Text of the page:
Website l Twitter. Thanks for doing an interview! Could you tell our readers a little bit about your writing journey? Thanks for having me! I still bounce back and forth from comics to novels to short stories. How many books do you currently have published? Including comics and short story collections, What has been your favorite book to write so far?
I wrote most of my books in a serialized format online, with little drafting and more editing. Are you currently working on a book? Will this be your next release? What do you enjoy most about writing? All of it. I love worldbuilding, character development, drafting, revising… All of it. If so, how do you deal with it? All the time. My last trilogy became a whole other thing from how it started. Which of your characters is your personal favorite? Least favorite? What if they find out? So far, what has been your favorite scene to write? The climaxes of the Jax Edison books have been my favorites to write so far.
What lessons have you learned since becoming a writer? Do you have any tips for new writers? Too many lessons to relate here, and tips feel presumptuous. If you were to recommend your books to a stranger, which book would you advise them to start with? It depends. So it honestly depends on the person. But hey, why not check out The Windfarmer? When the police stumbled from their cars, dazed but unhurt, they saw Anne Arden standing in the middle of the street, her left hand extended and a subtle glow around her right. She had shed her long coat, revealing the woven steel fibers of her Techno-Vest, energy crackling around the crystalline tubes embedded in it.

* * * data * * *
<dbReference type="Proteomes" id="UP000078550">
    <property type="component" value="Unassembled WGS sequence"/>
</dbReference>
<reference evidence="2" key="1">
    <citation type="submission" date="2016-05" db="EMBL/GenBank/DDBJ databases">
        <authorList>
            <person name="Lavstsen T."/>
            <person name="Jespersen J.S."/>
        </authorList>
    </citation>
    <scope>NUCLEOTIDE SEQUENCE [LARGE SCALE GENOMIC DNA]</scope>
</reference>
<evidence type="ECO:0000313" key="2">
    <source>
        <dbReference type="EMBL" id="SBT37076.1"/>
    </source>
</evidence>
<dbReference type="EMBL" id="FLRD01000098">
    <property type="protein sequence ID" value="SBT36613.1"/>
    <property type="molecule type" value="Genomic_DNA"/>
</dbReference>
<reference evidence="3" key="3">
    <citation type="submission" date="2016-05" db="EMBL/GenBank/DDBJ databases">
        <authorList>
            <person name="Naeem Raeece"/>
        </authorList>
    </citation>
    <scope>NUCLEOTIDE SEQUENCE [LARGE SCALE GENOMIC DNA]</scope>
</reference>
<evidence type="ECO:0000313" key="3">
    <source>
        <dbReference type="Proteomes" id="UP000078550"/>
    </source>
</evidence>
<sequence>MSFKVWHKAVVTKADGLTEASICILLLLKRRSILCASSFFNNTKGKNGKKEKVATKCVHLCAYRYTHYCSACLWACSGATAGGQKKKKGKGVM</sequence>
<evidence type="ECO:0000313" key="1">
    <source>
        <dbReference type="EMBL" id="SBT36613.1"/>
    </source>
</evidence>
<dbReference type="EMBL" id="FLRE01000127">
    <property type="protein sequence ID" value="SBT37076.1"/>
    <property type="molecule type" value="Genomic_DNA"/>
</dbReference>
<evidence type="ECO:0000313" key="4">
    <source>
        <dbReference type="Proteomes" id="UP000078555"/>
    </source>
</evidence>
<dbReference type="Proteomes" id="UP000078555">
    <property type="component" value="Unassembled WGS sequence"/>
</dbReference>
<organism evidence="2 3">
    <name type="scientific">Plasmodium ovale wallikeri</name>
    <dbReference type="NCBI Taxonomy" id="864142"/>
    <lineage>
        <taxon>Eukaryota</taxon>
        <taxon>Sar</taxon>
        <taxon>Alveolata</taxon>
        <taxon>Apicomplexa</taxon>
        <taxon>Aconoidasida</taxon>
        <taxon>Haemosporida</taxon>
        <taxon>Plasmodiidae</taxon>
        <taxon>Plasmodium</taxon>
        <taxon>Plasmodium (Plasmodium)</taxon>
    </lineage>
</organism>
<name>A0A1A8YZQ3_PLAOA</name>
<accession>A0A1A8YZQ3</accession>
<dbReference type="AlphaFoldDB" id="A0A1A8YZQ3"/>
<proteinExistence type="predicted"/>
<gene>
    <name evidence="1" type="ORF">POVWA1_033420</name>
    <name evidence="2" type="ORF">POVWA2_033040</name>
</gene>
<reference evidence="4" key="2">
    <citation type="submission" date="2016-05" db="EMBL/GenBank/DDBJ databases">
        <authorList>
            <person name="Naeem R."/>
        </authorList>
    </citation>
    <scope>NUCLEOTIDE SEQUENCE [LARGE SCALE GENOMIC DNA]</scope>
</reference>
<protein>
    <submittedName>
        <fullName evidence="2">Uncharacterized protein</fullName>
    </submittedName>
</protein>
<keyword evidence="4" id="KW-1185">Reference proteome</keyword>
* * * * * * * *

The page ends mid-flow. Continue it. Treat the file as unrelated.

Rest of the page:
What are some of your favorite books to read? What about television shows? Is there a book that you have read that you feel has made a big impact on your life? The Mists of Avalon was a huge influence on me as a storyteller, but more importantly, it helped me discover and define my spirituality at a time in my life when I was searching. Can readers find you at any live events, such as book signings or conventions?
If you had to sum up your life as a writer in ten words, what would you say? It seemed like a good idea at the time. In a run-down bar in the heart of Denver sits a broken-hearted woman whose sabotaging actions have left her with lots of questions and no one to turn to for answers — until an irritating, snarky, and equally broken-hearted man attempts to befriend her. Despite his blunt and overbearing demeanor, he appears to know exactly what her heart needs.
P j Haynie has been writing poetry, short stories, and music compositions for 20 years.
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P j is an avid rock climber, kick boxer, and marketing maven who lives with her husband, two children, and two dogs in Denver, CO. I bring it. I own that shit. Then I walk away and leave you to clean up the mess. For me, there is no other way. This is who I am. With all of this world comes death.